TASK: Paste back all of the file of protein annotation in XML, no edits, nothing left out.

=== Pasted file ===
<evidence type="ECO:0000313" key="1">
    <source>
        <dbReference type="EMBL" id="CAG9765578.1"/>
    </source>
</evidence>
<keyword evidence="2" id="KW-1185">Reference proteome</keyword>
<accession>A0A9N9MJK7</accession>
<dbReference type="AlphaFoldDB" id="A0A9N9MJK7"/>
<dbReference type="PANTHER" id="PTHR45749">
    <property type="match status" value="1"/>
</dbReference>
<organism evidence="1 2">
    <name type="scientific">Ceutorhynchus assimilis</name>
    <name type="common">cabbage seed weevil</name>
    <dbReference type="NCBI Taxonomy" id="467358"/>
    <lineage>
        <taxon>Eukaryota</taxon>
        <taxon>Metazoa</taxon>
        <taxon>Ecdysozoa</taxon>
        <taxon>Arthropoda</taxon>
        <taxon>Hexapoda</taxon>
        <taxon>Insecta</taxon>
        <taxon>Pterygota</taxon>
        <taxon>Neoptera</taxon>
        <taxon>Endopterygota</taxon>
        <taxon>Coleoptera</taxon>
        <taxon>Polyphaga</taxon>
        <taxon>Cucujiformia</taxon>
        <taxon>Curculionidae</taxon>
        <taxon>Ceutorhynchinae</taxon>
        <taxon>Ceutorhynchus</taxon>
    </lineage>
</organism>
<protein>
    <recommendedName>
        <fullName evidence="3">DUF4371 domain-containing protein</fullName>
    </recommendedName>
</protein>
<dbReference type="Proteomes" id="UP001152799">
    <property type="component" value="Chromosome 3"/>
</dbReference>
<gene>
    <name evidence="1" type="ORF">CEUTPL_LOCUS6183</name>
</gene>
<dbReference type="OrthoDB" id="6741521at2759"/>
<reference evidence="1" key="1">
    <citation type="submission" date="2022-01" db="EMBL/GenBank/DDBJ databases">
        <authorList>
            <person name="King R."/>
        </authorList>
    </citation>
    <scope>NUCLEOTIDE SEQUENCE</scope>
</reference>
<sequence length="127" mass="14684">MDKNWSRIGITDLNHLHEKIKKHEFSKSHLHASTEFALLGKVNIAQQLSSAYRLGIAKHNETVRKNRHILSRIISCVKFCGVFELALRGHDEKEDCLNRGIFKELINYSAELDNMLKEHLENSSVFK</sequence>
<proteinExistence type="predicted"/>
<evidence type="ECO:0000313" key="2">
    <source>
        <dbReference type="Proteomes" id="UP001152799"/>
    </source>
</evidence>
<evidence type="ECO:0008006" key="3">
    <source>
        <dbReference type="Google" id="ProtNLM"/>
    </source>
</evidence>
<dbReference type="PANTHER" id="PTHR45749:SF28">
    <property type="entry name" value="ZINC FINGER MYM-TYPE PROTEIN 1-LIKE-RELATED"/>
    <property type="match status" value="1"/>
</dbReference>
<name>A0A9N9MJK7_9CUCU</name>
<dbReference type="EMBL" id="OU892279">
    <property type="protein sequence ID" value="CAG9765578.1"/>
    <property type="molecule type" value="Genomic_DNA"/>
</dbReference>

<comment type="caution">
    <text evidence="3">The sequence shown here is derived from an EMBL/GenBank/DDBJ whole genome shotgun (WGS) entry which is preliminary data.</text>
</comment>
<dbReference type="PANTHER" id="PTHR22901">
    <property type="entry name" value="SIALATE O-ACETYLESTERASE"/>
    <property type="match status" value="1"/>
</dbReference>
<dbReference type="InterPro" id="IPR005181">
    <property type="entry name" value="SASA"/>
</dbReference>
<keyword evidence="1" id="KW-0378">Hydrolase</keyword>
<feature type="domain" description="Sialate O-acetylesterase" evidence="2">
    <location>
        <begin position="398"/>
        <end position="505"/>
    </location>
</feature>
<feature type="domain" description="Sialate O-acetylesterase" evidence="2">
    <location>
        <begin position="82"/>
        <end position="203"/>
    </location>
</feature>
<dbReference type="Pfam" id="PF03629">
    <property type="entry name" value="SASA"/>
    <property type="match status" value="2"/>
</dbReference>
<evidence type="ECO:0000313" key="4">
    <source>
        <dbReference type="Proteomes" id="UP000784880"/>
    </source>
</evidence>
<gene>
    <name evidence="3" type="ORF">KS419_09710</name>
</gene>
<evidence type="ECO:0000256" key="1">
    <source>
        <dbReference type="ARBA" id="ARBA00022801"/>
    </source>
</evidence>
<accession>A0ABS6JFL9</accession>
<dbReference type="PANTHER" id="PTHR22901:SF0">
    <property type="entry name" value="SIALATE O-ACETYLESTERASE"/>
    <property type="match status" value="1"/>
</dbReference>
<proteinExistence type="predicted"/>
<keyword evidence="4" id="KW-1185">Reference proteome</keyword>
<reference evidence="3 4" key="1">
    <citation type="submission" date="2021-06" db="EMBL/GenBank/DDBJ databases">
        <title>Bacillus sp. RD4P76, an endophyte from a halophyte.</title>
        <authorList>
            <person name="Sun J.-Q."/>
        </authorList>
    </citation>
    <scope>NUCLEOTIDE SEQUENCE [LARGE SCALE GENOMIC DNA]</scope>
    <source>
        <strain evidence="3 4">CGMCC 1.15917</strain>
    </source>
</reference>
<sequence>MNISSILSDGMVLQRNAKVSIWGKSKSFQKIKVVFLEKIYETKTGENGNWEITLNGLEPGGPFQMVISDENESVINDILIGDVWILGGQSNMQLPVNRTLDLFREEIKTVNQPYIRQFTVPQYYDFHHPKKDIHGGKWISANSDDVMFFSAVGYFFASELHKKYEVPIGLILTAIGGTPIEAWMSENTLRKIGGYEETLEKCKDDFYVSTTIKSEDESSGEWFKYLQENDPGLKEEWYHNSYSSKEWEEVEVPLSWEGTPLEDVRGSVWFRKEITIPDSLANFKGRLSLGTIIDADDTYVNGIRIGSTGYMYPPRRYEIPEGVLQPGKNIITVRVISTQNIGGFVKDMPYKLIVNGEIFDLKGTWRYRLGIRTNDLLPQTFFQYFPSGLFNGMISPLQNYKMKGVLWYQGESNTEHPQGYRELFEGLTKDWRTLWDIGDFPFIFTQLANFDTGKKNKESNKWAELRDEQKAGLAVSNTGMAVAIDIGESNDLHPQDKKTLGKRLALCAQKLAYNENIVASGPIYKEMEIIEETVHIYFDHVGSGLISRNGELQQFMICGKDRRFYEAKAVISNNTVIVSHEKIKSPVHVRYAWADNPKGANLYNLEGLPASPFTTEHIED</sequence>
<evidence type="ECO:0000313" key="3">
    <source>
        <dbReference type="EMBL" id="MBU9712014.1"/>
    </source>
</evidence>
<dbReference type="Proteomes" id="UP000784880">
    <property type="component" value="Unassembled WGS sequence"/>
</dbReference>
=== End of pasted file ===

<evidence type="ECO:0000313" key="1">
    <source>
        <dbReference type="EMBL" id="CAG9765578.1"/>
    </source>
</evidence>
<keyword evidence="2" id="KW-1185">Reference proteome</keyword>
<accession>A0A9N9MJK7</accession>
<dbReference type="AlphaFoldDB" id="A0A9N9MJK7"/>
<dbReference type="PANTHER" id="PTHR45749">
    <property type="match status" value="1"/>
</dbReference>
<organism evidence="1 2">
    <name type="scientific">Ceutorhynchus assimilis</name>
    <name type="common">cabbage seed weevil</name>
    <dbReference type="NCBI Taxonomy" id="467358"/>
    <lineage>
        <taxon>Eukaryota</taxon>
        <taxon>Metazoa</taxon>
        <taxon>Ecdysozoa</taxon>
        <taxon>Arthropoda</taxon>
        <taxon>Hexapoda</taxon>
        <taxon>Insecta</taxon>
        <taxon>Pterygota</taxon>
        <taxon>Neoptera</taxon>
        <taxon>Endopterygota</taxon>
        <taxon>Coleoptera</taxon>
        <taxon>Polyphaga</taxon>
        <taxon>Cucujiformia</taxon>
        <taxon>Curculionidae</taxon>
        <taxon>Ceutorhynchinae</taxon>
        <taxon>Ceutorhynchus</taxon>
    </lineage>
</organism>
<protein>
    <recommendedName>
        <fullName evidence="3">DUF4371 domain-containing protein</fullName>
    </recommendedName>
</protein>
<dbReference type="Proteomes" id="UP001152799">
    <property type="component" value="Chromosome 3"/>
</dbReference>
<gene>
    <name evidence="1" type="ORF">CEUTPL_LOCUS6183</name>
</gene>
<dbReference type="OrthoDB" id="6741521at2759"/>
<reference evidence="1" key="1">
    <citation type="submission" date="2022-01" db="EMBL/GenBank/DDBJ databases">
        <authorList>
            <person name="King R."/>
        </authorList>
    </citation>
    <scope>NUCLEOTIDE SEQUENCE</scope>
</reference>
<sequence length="127" mass="14684">MDKNWSRIGITDLNHLHEKIKKHEFSKSHLHASTEFALLGKVNIAQQLSSAYRLGIAKHNETVRKNRHILSRIISCVKFCGVFELALRGHDEKEDCLNRGIFKELINYSAELDNMLKEHLENSSVFK</sequence>
<proteinExistence type="predicted"/>
<evidence type="ECO:0000313" key="2">
    <source>
        <dbReference type="Proteomes" id="UP001152799"/>
    </source>
</evidence>
<evidence type="ECO:0008006" key="3">
    <source>
        <dbReference type="Google" id="ProtNLM"/>
    </source>
</evidence>
<dbReference type="PANTHER" id="PTHR45749:SF28">
    <property type="entry name" value="ZINC FINGER MYM-TYPE PROTEIN 1-LIKE-RELATED"/>
    <property type="match status" value="1"/>
</dbReference>
<name>A0A9N9MJK7_9CUCU</name>
<dbReference type="EMBL" id="OU892279">
    <property type="protein sequence ID" value="CAG9765578.1"/>
    <property type="molecule type" value="Genomic_DNA"/>
</dbReference>

<comment type="caution">
    <text evidence="3">The sequence shown here is derived from an EMBL/GenBank/DDBJ whole genome shotgun (WGS) entry which is preliminary data.</text>
</comment>
<dbReference type="PANTHER" id="PTHR22901">
    <property type="entry name" value="SIALATE O-ACETYLESTERASE"/>
    <property type="match status" value="1"/>
</dbReference>
<dbReference type="InterPro" id="IPR005181">
    <property type="entry name" value="SASA"/>
</dbReference>
<keyword evidence="1" id="KW-0378">Hydrolase</keyword>
<feature type="domain" description="Sialate O-acetylesterase" evidence="2">
    <location>
        <begin position="398"/>
        <end position="505"/>
    </location>
</feature>
<feature type="domain" description="Sialate O-acetylesterase" evidence="2">
    <location>
        <begin position="82"/>
        <end position="203"/>
    </location>
</feature>
<dbReference type="Pfam" id="PF03629">
    <property type="entry name" value="SASA"/>
    <property type="match status" value="2"/>
</dbReference>
<evidence type="ECO:0000313" key="4">
    <source>
        <dbReference type="Proteomes" id="UP000784880"/>
    </source>
</evidence>
<gene>
    <name evidence="3" type="ORF">KS419_09710</name>
</gene>
<evidence type="ECO:0000256" key="1">
    <source>
        <dbReference type="ARBA" id="ARBA00022801"/>
    </source>
</evidence>
<accession>A0ABS6JFL9</accession>
<dbReference type="PANTHER" id="PTHR22901:SF0">
    <property type="entry name" value="SIALATE O-ACETYLESTERASE"/>
    <property type="match status" value="1"/>
</dbReference>
<proteinExistence type="predicted"/>
<keyword evidence="4" id="KW-1185">Reference proteome</keyword>
<reference evidence="3 4" key="1">
    <citation type="submission" date="2021-06" db="EMBL/GenBank/DDBJ databases">
        <title>Bacillus sp. RD4P76, an endophyte from a halophyte.</title>
        <authorList>
            <person name="Sun J.-Q."/>
        </authorList>
    </citation>
    <scope>NUCLEOTIDE SEQUENCE [LARGE SCALE GENOMIC DNA]</scope>
    <source>
        <strain evidence="3 4">CGMCC 1.15917</strain>
    </source>
</reference>
<sequence>MNISSILSDGMVLQRNAKVSIWGKSKSFQKIKVVFLEKIYETKTGENGNWEITLNGLEPGGPFQMVISDENESVINDILIGDVWILGGQSNMQLPVNRTLDLFREEIKTVNQPYIRQFTVPQYYDFHHPKKDIHGGKWISANSDDVMFFSAVGYFFASELHKKYEVPIGLILTAIGGTPIEAWMSENTLRKIGGYEETLEKCKDDFYVSTTIKSEDESSGEWFKYLQENDPGLKEEWYHNSYSSKEWEEVEVPLSWEGTPLEDVRGSVWFRKEITIPDSLANFKGRLSLGTIIDADDTYVNGIRIGSTGYMYPPRRYEIPEGVLQPGKNIITVRVISTQNIGGFVKDMPYKLIVNGEIFDLKGTWRYRLGIRTNDLLPQTFFQYFPSGLFNGMISPLQNYKMKGVLWYQGESNTEHPQGYRELFEGLTKDWRTLWDIGDFPFIFTQLANFDTGKKNKESNKWAELRDEQKAGLAVSNTGMAVAIDIGESNDLHPQDKKTLGKRLALCAQKLAYNENIVASGPIYKEMEIIEETVHIYFDHVGSGLISRNGELQQFMICGKDRRFYEAKAVISNNTVIVSHEKIKSPVHVRYAWADNPKGANLYNLEGLPASPFTTEHIED</sequence>
<evidence type="ECO:0000313" key="3">
    <source>
        <dbReference type="EMBL" id="MBU9712014.1"/>
    </source>
</evidence>
<dbReference type="Proteomes" id="UP000784880">
    <property type="component" value="Unassembled WGS sequence"/>
</dbReference>